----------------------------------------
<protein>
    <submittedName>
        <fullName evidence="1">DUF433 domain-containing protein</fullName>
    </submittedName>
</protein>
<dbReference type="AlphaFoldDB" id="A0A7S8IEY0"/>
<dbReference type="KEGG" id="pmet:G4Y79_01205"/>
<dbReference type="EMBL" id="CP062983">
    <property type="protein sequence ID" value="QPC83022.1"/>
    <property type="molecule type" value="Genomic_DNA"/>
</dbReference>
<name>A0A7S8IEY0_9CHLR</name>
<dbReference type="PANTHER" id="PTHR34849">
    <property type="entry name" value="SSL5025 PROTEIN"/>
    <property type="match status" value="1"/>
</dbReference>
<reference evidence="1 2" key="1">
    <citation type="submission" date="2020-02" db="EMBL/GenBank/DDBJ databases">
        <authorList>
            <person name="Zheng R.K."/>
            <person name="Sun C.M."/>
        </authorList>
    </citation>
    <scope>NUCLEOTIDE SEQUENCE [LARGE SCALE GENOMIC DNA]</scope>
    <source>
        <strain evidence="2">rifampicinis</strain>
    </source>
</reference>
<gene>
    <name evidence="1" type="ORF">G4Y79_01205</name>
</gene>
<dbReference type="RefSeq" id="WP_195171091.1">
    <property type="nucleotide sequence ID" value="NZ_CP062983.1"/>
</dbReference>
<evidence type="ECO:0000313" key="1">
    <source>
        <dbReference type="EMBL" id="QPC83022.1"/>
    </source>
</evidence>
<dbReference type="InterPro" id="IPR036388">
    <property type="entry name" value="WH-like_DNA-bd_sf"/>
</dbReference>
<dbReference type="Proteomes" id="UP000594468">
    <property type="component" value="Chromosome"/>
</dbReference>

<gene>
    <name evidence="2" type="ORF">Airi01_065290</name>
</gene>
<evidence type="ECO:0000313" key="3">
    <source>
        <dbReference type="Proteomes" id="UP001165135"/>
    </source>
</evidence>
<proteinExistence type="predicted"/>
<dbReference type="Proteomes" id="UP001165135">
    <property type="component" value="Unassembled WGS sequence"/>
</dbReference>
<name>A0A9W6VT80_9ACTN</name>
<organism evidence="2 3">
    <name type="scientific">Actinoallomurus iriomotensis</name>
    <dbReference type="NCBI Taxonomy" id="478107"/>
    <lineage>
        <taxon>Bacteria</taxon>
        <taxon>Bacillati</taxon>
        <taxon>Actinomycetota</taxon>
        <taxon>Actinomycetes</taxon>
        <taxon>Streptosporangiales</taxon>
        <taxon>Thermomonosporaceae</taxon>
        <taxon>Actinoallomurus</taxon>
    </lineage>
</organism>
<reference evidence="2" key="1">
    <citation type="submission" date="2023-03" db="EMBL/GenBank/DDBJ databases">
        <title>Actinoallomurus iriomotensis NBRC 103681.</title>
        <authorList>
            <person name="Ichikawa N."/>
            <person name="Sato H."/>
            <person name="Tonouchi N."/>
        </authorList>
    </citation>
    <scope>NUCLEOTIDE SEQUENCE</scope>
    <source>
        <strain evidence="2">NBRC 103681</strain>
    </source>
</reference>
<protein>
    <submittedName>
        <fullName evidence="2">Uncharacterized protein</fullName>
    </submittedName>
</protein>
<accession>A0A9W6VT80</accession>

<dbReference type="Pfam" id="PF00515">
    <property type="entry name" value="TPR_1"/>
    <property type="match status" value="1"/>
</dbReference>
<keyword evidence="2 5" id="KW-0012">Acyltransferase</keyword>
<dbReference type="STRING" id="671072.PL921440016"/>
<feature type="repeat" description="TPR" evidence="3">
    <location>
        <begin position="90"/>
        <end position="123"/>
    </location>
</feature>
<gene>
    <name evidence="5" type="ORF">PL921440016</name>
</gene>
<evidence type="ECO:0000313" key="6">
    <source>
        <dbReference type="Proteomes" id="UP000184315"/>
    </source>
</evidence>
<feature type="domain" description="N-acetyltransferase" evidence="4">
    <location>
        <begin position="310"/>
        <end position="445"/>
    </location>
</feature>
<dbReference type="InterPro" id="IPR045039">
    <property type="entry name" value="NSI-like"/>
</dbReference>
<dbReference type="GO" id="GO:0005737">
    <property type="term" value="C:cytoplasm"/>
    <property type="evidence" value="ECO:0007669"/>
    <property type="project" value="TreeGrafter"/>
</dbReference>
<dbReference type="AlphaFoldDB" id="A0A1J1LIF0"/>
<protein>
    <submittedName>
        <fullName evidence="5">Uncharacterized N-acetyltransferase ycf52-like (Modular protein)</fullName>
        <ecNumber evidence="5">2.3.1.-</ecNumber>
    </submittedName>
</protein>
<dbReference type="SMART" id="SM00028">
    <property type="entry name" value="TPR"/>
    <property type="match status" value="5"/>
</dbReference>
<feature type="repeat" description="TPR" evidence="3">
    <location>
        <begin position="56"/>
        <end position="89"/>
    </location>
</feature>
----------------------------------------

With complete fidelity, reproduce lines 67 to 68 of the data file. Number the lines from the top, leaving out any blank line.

        <taxon>Streptosporangiales</taxon>
        <taxon>Thermomonosporaceae</taxon>